June 28, 2024


Is the Somali government about to open negotiations with al-Shabaab?

More by Kenya Forum Somalia Correspondent

We don’t talk to terrorists – or do we?

We don’t talk to terrorists – or do we?

President Mohamud (Photo courtesy Bloomberg.com)

Is the Somali government about to open negotiations with al-Shabaab?

There was a flurry of messages on Friday morning from self-proclaimed Somali ‘journalists’ on social media stating that the Somali government would soon begin negotiations with the al-Qa’ida linked terrorist group, al-Shabaab. Everyone in Kenya will remember the attacks on Westgate Mall (2013), Garissa University (2015) and Dusit D2 (2019). Somalia itself has borne the brunt of al-Shabaab’s reign of terror since 2006. So why would the Somali government break the golden rule of fighting terrorism, that ‘we don’t talk to terrorists’? After all, that gives them legitimacy and may even empower them.

The Somali National Security Advisor, Hussein Sheikh Ali, denied the remarkably detailed story – specific dates for al-Shabaab to identify its ‘negotiating team’, followed by discussion in late-July, then November and a final deal ratified by April 2020 – but this all may been a testing of the waters to see what the response was and to socialise the concept. The response was split between those who hailed it as a step towards peace in the restive country, and those who saw it as a sell-out and its proponents as pro-al-Shabaab or just giving into terrorists.

Killing them all doesn’t work anymore

As unpalatable as it might seem, especially to those who have lost loved ones to in terrorist atrocities or felt the brunt of the group’s brutality, history would support the former, pro-negotiation view. In recent memory only two terrorist campaigns were defeated by sheer military force, the Tamil Tigers in Sri Lanka and the Chechens in the former Soviet Union. In both cases ‘peace’ took at least a decade to achieve, used methods that would make a modern nation an international pariah, and in both instances there is a suspicion that the problem has been suppressed or displaced, not resolved.

Most other terrorist campaigns end in a mix of legal and technological constraints that hinder the terrorists, a degree of compromise on some issues, and inclusion of the former terrorists in the political process. Peace comes at a price, but the price, proponents say, is better than long, bloody campaigns that harm civilians most and stop the subject nations achieving security, stability and prosperity.

Peace in the next generation’s time

Now the bad news. Negotiated settlements can take time. The UK government was speaking to the Irish Republican Army for decades and the so-called ‘Troubles’ lasted three decades and are still not fully resolved, with hardline splinter groups still continuing the fight. In Colombia negotiations with the FARC took 34 years. Just under a year is an unrealistic timeline, even if the negotiations with al-Shabaab are, in fact, real.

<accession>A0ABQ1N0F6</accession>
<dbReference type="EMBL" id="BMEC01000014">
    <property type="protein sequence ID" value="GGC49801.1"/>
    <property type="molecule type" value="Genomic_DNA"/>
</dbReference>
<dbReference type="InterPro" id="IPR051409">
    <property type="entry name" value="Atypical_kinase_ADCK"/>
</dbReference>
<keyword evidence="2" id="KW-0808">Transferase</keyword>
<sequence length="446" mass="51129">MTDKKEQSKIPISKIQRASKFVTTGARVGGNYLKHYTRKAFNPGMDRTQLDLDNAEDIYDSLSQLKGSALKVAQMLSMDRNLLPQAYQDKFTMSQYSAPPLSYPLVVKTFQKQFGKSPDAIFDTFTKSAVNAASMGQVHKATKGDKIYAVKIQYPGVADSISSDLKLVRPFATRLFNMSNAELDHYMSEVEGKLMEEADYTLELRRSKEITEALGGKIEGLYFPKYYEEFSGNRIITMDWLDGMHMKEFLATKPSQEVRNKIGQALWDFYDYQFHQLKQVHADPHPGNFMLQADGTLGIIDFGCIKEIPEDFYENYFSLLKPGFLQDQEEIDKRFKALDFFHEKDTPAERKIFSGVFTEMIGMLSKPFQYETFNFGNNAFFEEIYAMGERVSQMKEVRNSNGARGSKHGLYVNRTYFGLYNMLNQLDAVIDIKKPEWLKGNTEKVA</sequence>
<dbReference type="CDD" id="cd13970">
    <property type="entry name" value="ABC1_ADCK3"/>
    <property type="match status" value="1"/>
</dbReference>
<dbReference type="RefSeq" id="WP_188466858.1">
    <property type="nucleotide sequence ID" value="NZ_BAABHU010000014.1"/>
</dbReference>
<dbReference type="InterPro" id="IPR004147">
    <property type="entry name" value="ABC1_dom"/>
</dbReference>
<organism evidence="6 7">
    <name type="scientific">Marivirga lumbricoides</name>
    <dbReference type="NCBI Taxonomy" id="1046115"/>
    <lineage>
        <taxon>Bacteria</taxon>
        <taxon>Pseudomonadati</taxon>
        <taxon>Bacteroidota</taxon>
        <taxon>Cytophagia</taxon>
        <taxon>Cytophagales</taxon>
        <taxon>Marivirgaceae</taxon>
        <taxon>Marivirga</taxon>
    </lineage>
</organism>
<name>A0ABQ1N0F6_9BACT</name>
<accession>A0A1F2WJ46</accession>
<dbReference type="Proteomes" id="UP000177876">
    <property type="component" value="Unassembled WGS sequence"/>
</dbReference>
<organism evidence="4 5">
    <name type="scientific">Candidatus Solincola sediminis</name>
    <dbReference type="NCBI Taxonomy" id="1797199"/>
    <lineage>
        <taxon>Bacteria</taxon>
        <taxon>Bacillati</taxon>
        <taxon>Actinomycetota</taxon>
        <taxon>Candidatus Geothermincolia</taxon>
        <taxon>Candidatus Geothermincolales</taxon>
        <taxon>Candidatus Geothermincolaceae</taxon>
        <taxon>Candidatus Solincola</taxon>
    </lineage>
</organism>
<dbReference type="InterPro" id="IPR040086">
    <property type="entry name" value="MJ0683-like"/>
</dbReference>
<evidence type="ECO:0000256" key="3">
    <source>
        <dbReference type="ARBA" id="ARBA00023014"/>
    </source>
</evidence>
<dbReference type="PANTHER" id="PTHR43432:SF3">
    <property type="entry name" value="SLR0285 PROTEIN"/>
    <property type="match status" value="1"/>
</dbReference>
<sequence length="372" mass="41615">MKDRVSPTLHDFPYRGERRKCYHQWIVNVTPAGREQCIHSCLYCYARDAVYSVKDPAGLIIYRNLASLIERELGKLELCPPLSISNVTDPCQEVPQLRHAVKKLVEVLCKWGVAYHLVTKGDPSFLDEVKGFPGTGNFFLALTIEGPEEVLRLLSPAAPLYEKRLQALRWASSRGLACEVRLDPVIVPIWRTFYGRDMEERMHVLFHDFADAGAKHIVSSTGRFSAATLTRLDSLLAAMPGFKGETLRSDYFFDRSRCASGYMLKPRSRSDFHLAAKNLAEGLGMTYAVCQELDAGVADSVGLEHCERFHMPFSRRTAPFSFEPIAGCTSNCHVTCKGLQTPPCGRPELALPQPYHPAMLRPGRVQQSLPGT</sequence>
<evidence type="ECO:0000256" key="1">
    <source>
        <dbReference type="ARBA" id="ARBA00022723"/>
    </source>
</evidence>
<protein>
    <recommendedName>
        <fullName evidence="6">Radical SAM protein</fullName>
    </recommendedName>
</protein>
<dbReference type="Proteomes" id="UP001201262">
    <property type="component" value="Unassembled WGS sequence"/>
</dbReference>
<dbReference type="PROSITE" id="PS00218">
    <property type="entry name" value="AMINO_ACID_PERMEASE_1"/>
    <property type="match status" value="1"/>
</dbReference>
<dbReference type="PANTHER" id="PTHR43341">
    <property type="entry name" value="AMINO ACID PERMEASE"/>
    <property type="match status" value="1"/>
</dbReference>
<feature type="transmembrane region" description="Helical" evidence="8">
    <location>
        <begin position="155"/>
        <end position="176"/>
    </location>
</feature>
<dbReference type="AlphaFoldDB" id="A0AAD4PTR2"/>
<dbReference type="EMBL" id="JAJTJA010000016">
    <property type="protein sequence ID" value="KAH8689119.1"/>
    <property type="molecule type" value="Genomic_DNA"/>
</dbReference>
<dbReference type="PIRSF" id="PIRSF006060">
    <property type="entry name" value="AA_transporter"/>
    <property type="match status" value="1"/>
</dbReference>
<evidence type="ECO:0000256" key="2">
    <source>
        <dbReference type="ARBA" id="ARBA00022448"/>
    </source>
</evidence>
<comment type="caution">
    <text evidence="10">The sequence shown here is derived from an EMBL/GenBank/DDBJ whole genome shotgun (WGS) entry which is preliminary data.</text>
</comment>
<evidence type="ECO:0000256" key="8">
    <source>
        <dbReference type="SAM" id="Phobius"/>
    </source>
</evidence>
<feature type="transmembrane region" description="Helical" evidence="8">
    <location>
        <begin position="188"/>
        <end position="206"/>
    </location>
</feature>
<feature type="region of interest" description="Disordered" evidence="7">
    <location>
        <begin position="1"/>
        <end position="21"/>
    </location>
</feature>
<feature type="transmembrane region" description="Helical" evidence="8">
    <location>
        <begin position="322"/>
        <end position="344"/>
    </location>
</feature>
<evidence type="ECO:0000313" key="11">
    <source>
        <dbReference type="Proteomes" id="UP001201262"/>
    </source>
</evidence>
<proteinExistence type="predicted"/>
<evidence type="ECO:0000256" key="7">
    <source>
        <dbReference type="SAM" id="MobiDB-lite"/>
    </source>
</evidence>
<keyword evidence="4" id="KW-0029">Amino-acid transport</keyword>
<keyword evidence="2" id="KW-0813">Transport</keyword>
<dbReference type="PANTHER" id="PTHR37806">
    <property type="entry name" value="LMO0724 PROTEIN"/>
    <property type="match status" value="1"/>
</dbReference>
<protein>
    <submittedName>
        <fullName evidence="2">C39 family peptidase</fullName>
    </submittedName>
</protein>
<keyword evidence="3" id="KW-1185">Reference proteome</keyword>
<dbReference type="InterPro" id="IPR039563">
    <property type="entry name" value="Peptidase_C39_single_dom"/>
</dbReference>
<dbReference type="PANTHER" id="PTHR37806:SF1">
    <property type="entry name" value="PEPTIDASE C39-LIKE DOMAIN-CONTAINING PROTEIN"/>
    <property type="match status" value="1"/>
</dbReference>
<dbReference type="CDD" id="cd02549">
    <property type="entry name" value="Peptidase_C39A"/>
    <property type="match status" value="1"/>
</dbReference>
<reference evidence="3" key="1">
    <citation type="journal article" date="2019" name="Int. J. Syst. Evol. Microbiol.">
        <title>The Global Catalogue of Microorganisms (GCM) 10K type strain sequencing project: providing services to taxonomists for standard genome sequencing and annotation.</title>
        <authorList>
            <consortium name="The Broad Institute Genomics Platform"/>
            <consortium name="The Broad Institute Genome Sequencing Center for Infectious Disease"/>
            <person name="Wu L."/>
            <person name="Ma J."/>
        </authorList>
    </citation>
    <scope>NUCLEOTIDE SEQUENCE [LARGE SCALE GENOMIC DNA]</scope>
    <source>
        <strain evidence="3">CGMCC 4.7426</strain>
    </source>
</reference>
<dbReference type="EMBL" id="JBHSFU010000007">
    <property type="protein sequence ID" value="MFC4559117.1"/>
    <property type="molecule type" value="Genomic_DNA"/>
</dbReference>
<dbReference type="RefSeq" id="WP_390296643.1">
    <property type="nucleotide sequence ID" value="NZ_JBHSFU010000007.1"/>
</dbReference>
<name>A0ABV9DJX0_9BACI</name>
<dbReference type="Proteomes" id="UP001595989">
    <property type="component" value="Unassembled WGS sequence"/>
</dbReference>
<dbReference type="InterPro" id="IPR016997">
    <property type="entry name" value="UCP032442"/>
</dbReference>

There are a host of other factors to be taken into account. Intermediaries and neutral locations are vital: the negotiations with the FARC were led by Norway, supported by the UN and funded by the US, and took place in Cuba. One version of the al-Shabaab story stated that Norway, Qatar and the US would be the intermediaries. The latter two are unlikely to be palatable. Qatar was vital to negotiations with the Afghan Talibaan (which that ended so well…). But it has a stake in the Horn of Africa nation, and it actively supported the previous Somali administration, under President Farmajo: that makes it a no-go for President Hassan Sheikh’s government.

The US is ‘the far enemy’ for al-Shabaab, even though it kills predominantly Somalis, so for the terrorists the Americans are a no-go. Much more acceptable intermediaries might have been Muslim countries with no stake such as Morocco, Algeria and Tunisia or, further afield, Pakistan or Indonesia. Neutral countries such as Switzerland are always a good option as well. But neighbours are not. There are many conditions to be met in identifying suitable interlocutors.

The bumpy road to peace

Then there are the inevitable stumbling blocks. Colombia initially conducted its negotiations in secret, then went overt and put the peace process to a popular vote: the people of Colombia rejected it, a setback that took years to recover from. Some factions – on both sides – will want to keep fighting. There is also the question of when to negotiate: it is natural to assume that the best time is when the terrorist group is on the back foot and at a disadvantage but the evidence indicates that this is not necessarily true. Transition periods for terrorist groups are often better, and they might be occurring while the group is still relatively strong.

The easy option?

In the end, negotiated settlement seems worth it – Northern Ireland is now probably the best part of the United Kingdom to live in, for example – but the effort required is immense. Sadly, sometimes it is easier to just keeping fighting.



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